N2 - Exposure of non-target aquatic organisms to pesticides is likely to occur in short pulses following periods of drain flow, surface run-off or spray drift. However, standard aquatic toxicity tests are primarily based on continuous and maintained exposure periods of 24 to 96 hours for acute effect assessment. There is therefore a mismatch between laboratory and field exposure patterns, which has implications for standard risk assessments and could result in over- or underestimation of toxicity. The aim of the present study was to examine the short-term and delayed effects of different environmentally realistic pulse exposure and concentration of a pyrethroid pesticide, permethrin, on the freshwater amphipod Hyalella azteca. Permethrin is a pyrethroid insecticide used in mosquito control and to control a wide range of insect pests on various crops and is known to be highly toxic to aquatic invertebrates. H. azteca is widely distributed through North America where it is common as a food source for birds, fish and large invertebrates and is therefore considered as an ecologically important organism. In addition H. azteca has been extensively used as a test organism and is generally sensitive to contaminants. The toxicity of permethrin to H. azteca was first estimated in a 96 hour test with constant exposure. Then the toxicity and delayed effects after 10 days were tested with different concentrations and pulse lengths. The exposure pulses lasted for 1, 3 or 24 hours simulating a realistic run-off event. After exposure, the organisms were transferred to clean water and survival was recorded immediately after the pulse and again after 10 days from the start of the experiment.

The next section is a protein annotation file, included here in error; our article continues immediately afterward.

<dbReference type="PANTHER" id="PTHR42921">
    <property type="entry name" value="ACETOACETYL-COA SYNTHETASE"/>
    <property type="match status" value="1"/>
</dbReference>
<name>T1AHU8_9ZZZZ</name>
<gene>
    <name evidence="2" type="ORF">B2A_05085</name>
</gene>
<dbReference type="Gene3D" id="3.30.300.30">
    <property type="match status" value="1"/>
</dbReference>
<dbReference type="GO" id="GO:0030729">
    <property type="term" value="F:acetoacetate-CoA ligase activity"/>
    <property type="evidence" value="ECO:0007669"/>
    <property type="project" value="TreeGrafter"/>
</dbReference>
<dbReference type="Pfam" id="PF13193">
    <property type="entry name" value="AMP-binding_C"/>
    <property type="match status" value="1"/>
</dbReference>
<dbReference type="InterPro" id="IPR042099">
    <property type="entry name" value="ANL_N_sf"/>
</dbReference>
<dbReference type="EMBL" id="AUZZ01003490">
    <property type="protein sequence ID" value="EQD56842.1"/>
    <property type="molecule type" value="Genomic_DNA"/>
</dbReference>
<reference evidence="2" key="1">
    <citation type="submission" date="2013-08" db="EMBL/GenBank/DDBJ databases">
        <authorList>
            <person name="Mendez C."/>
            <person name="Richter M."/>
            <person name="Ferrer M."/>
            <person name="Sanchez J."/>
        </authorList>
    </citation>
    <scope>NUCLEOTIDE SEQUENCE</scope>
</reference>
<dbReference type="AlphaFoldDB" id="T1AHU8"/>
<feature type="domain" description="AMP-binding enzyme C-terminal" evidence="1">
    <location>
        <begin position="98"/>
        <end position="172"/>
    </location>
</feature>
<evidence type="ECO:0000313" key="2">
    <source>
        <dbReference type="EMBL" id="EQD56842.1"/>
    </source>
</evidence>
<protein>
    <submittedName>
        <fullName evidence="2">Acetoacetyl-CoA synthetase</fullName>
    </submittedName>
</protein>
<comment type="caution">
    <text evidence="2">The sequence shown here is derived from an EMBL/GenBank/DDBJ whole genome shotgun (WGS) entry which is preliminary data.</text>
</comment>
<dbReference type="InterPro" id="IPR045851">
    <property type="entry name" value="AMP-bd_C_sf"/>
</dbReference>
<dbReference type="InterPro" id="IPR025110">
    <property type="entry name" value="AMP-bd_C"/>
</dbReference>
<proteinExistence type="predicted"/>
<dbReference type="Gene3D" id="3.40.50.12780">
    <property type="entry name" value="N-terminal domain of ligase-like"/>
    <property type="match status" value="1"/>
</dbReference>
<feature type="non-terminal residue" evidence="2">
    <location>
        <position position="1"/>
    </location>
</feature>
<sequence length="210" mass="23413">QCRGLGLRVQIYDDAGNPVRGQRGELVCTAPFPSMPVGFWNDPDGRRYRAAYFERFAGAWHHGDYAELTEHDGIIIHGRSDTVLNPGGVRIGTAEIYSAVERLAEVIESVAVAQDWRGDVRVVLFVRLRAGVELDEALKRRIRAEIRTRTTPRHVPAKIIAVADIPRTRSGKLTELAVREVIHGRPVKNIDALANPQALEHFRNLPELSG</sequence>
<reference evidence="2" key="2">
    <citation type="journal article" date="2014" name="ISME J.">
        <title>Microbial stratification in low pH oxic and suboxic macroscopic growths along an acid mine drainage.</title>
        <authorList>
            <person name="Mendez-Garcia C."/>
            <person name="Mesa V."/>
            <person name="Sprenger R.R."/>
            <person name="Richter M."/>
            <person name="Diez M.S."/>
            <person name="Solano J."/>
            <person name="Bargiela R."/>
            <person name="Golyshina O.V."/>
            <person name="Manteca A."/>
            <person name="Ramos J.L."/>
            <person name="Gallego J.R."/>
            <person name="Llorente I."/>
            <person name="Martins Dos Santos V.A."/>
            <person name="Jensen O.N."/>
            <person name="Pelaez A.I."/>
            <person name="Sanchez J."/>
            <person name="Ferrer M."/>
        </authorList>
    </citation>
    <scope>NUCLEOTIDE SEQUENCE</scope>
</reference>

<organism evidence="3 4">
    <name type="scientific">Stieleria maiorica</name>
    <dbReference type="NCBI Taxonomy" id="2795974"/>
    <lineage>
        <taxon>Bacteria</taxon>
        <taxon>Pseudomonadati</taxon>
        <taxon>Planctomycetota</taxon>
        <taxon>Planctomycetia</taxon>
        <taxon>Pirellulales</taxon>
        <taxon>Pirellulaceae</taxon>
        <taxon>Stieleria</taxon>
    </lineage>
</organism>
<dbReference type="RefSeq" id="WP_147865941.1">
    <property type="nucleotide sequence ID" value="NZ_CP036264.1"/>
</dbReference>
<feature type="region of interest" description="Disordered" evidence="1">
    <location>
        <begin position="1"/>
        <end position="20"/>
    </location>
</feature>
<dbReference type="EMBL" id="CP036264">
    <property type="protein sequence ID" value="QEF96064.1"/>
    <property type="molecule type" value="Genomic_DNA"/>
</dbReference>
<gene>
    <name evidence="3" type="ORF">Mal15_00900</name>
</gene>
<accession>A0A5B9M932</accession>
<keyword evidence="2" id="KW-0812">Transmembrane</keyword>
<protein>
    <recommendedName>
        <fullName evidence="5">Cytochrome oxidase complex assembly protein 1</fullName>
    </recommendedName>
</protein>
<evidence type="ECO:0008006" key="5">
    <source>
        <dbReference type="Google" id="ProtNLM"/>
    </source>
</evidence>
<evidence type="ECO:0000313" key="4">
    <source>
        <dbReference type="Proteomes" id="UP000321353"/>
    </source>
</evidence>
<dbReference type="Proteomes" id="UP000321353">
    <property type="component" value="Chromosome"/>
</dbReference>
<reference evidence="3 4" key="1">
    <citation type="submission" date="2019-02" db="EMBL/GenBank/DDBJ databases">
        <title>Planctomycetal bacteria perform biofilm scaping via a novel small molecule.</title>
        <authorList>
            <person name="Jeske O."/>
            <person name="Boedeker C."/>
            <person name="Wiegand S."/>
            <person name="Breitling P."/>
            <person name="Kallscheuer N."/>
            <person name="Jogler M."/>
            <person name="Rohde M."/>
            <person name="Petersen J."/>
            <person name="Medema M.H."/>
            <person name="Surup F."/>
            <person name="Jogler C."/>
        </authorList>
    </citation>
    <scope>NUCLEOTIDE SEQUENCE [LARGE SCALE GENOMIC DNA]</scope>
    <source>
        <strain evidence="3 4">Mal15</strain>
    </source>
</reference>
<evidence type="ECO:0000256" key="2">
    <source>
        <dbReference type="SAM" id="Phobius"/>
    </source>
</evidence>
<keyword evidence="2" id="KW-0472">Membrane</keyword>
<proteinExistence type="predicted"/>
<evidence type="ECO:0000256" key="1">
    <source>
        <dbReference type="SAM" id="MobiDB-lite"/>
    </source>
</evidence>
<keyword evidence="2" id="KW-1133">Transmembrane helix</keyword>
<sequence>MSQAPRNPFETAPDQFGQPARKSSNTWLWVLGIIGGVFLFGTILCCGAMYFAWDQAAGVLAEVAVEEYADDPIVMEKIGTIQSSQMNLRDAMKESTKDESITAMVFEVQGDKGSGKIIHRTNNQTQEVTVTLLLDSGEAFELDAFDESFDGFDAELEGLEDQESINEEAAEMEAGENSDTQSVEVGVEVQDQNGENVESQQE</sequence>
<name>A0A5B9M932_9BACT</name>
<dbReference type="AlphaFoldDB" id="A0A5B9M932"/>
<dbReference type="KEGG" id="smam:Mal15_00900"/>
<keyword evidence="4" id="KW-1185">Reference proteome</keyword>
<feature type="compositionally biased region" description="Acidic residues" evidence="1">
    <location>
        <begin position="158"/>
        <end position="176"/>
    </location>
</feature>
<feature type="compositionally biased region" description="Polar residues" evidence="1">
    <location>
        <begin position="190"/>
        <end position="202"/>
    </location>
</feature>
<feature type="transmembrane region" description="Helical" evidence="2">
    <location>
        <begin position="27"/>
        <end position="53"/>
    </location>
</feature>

AB - Exposure of non-target aquatic organisms to pesticides is likely to occur in short pulses following periods of drain flow, surface run-off or spray drift. However, standard aquatic toxicity tests are primarily based on continuous and maintained exposure periods of 24 to 96 hours for acute effect assessment. There is therefore a mismatch between laboratory and field exposure patterns, which has implications for standard risk assessments and could result in over- or underestimation of toxicity. The aim of the present study was to examine the short-term and delayed effects of different environmentally realistic pulse exposure and concentration of a pyrethroid pesticide, permethrin, on the freshwater amphipod Hyalella azteca. Permethrin is a pyrethroid insecticide used in mosquito control and to control a wide range of insect pests on various crops and is known to be highly toxic to aquatic invertebrates. H. azteca is widely distributed through North America where it is common as a food source for birds, fish and large invertebrates and is therefore considered as an ecologically important organism. In addition H. azteca has been extensively used as a test organism and is generally sensitive to contaminants. The toxicity of permethrin to H. azteca was first estimated in a 96 hour test with constant exposure. Then the toxicity and delayed effects after 10 days were tested with different concentrations and pulse lengths. The exposure pulses lasted for 1, 3 or 24 hours simulating a realistic run-off event. After exposure, the organisms were transferred to clean water and survival was recorded immediately after the pulse and again after 10 days from the start of the experiment.

M3 - Conference abstract for conference

ER -

Pedersen S, Palmqvist A, Forbes VE. Effect on Hyalella azteca after pulse exposure to environmentally realistic concentrations of permethrin. 2011. Abstract fra Young Environmental Scientists Meeting (YES-Meeting), Aachen, Tyskland.